“If you move to France you become French whereas in the UK you grow up being British but being aware of your own culture because we celebrate Ramadan, Eid, Diwali, Chinese New Year all these things. When I’m in London it doesn’t matter that I’m not white and I think that’s important for my son. I don’t want him to feel like an outsider.”

She and Thomas both work full time in finance and run the cafe in their spare time. And there have been more than the usual fun-filled ups and downs at the play area. The business was two years in the planning and finally opened last October, only to close again for five months when the second lockdown arrived.

It reopened again on May 17 with sessions limited to eight children and 45 minutes so staff are able to clean the play equipment thoroughly between each use.

“Nothing ever happens overnight is my long lesson after this,” said Elaine. “It’s been a huge learning curve and very hands-on, which we can do because we only wanted to open one place. If we were a big chain we would have just thrown money at it.”

The couple are running the cafe as a passion project rather than a money maker and Elaine said: “We would like it to break even at least, because we have put a lot of money and time into it. But, for us, it was more something that fitted into our philosophy of how we would like to bring up our son.”

Elaine said they wanted to keep costs down to make it as accessible as possible and help address the lack of facilities for the growing number of families on the Isle Of Dogs.

“Pre-maternity leave, I thought I would travel all over London with the baby, because that’s what I did before,” she said. “Actually, about 15 minutes from the flat was my maximum journey time. I was really disappointed by the lack of options on the island.

“In Canary Wharf the businesses are geared towards office workers and there’s not much space for prams, which I understand because they have to make their rent. I think people underestimate the number of families that are in the area and the infrastructure for them isn’t as strong here.”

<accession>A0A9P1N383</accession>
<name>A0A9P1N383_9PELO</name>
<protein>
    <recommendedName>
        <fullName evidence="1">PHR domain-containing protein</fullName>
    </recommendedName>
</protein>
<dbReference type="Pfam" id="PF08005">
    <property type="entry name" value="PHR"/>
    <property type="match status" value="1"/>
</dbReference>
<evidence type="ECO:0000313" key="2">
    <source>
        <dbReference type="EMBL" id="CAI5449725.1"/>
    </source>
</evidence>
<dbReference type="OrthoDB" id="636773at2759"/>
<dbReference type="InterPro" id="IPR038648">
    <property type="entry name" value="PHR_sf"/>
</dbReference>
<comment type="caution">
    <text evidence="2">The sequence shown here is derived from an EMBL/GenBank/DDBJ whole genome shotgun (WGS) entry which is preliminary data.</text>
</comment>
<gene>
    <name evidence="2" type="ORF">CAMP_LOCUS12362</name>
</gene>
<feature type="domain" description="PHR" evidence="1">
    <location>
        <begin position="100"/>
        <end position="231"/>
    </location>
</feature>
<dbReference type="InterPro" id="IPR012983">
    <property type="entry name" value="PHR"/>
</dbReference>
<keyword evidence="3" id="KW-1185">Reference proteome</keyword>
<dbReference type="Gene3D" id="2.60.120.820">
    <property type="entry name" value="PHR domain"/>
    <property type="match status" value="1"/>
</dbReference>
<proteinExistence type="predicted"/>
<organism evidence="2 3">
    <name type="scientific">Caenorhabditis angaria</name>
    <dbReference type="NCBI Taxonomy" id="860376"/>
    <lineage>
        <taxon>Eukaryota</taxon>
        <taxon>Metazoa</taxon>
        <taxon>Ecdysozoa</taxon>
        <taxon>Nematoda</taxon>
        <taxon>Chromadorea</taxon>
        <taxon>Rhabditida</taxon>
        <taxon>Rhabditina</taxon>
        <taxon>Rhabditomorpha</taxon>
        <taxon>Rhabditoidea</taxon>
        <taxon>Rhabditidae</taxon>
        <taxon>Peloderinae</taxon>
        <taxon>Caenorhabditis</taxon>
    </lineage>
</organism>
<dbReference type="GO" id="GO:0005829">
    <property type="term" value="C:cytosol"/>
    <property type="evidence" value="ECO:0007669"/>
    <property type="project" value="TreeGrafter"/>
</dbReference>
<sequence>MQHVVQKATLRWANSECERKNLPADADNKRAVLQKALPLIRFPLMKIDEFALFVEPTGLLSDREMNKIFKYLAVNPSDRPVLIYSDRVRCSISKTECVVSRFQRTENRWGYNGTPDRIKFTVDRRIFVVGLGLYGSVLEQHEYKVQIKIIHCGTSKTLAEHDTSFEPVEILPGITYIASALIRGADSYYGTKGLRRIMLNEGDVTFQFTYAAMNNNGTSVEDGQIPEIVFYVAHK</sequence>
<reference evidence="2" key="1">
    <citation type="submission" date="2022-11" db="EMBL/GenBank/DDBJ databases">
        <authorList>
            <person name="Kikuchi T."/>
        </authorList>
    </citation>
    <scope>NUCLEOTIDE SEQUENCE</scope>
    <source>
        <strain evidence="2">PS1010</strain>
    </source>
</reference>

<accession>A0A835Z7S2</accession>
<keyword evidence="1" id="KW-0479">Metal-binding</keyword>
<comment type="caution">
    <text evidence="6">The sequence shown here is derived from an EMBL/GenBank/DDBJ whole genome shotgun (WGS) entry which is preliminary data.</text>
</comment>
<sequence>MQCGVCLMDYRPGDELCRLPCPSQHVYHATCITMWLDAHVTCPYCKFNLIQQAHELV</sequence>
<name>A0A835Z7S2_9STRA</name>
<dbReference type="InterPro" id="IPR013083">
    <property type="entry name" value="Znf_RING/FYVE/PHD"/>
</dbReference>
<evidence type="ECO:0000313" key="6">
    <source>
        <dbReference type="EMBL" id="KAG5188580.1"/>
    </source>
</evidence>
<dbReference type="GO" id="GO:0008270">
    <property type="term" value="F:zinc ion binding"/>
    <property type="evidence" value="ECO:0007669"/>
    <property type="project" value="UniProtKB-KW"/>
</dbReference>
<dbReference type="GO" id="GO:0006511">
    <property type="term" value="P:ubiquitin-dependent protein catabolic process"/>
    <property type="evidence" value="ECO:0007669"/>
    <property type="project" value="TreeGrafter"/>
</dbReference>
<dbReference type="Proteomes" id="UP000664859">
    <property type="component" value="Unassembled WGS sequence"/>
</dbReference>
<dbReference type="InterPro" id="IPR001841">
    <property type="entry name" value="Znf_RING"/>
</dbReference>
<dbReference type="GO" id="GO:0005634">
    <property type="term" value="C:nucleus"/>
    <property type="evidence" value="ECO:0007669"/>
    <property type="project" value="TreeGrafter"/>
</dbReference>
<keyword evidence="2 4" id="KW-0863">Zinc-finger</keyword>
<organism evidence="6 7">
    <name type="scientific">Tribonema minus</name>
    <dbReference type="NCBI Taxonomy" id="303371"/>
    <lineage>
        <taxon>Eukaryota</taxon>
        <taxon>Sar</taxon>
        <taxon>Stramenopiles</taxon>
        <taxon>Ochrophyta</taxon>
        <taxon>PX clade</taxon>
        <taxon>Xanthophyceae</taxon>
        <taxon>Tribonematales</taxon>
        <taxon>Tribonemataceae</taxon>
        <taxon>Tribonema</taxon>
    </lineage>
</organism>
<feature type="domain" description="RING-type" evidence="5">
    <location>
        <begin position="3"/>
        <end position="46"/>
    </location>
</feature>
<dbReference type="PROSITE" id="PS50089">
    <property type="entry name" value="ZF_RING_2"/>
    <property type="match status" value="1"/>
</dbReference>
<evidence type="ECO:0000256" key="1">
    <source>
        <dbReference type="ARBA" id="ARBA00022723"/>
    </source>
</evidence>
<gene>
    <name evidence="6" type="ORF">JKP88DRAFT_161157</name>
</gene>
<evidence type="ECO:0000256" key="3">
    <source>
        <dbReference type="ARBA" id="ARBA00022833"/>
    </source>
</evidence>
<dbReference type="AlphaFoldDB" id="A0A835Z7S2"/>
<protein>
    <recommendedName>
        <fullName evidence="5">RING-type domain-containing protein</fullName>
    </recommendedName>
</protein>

Finding a suitable unit was a big challenge as the couple wanted to open something locally.

“Prior to Covid, I used to take Nico to central London for the Royal Opera House ballet class and its opera class and we would go to museums, art appreciation sessions and they were brilliant but just so much work,” said Elaine. “It was three hours of planning for a 45-minute session. We just wanted something more local.

“We wanted it to be financially viable, but also for the quality not to be compromised – that’s very important to me. 

“Every time we do something I think: ‘Would I be comfortable doing this with my son?’ If the answer is no, then I don’t want it in my unit.”

Elaine spent two years visiting play areas with Nico – Tiny Tigers encompasses all the elements he enjoys but also thoughtful facilities for adults. Aimed at kids aged up to five, it includes dedicated buggy parking, adult and toddler toilets and a separate changing room with a waist-level counter that has walls on three sides so babies can’t roll off.

Elaine bakes cakes for Tiny Tigers Herself – image Matt Grayson